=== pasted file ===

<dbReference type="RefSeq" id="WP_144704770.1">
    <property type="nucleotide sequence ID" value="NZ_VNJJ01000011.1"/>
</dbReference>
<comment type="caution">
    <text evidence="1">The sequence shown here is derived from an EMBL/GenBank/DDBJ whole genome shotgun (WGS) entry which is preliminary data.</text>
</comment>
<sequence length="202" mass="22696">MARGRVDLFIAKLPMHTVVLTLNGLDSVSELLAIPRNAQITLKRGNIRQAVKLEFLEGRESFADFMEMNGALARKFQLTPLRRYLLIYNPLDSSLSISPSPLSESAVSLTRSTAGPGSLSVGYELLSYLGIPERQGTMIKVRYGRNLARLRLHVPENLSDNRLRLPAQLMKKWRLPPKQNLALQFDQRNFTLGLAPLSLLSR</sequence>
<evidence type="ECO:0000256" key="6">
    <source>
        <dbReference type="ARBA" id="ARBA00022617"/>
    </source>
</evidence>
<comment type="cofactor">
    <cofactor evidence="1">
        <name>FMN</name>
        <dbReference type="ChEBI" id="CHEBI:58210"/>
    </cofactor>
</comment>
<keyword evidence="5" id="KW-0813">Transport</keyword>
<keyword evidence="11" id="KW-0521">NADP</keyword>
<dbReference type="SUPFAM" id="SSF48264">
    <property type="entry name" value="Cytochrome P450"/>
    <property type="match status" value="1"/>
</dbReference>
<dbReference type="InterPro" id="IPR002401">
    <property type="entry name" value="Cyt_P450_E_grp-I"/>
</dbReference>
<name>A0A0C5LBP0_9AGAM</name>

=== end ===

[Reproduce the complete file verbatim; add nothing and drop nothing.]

<dbReference type="RefSeq" id="WP_144704770.1">
    <property type="nucleotide sequence ID" value="NZ_VNJJ01000011.1"/>
</dbReference>
<comment type="caution">
    <text evidence="1">The sequence shown here is derived from an EMBL/GenBank/DDBJ whole genome shotgun (WGS) entry which is preliminary data.</text>
</comment>
<sequence length="202" mass="22696">MARGRVDLFIAKLPMHTVVLTLNGLDSVSELLAIPRNAQITLKRGNIRQAVKLEFLEGRESFADFMEMNGALARKFQLTPLRRYLLIYNPLDSSLSISPSPLSESAVSLTRSTAGPGSLSVGYELLSYLGIPERQGTMIKVRYGRNLARLRLHVPENLSDNRLRLPAQLMKKWRLPPKQNLALQFDQRNFTLGLAPLSLLSR</sequence>
<evidence type="ECO:0000256" key="6">
    <source>
        <dbReference type="ARBA" id="ARBA00022617"/>
    </source>
</evidence>
<comment type="cofactor">
    <cofactor evidence="1">
        <name>FMN</name>
        <dbReference type="ChEBI" id="CHEBI:58210"/>
    </cofactor>
</comment>
<keyword evidence="5" id="KW-0813">Transport</keyword>
<keyword evidence="11" id="KW-0521">NADP</keyword>
<dbReference type="SUPFAM" id="SSF48264">
    <property type="entry name" value="Cytochrome P450"/>
    <property type="match status" value="1"/>
</dbReference>
<dbReference type="InterPro" id="IPR002401">
    <property type="entry name" value="Cyt_P450_E_grp-I"/>
</dbReference>
<name>A0A0C5LBP0_9AGAM</name>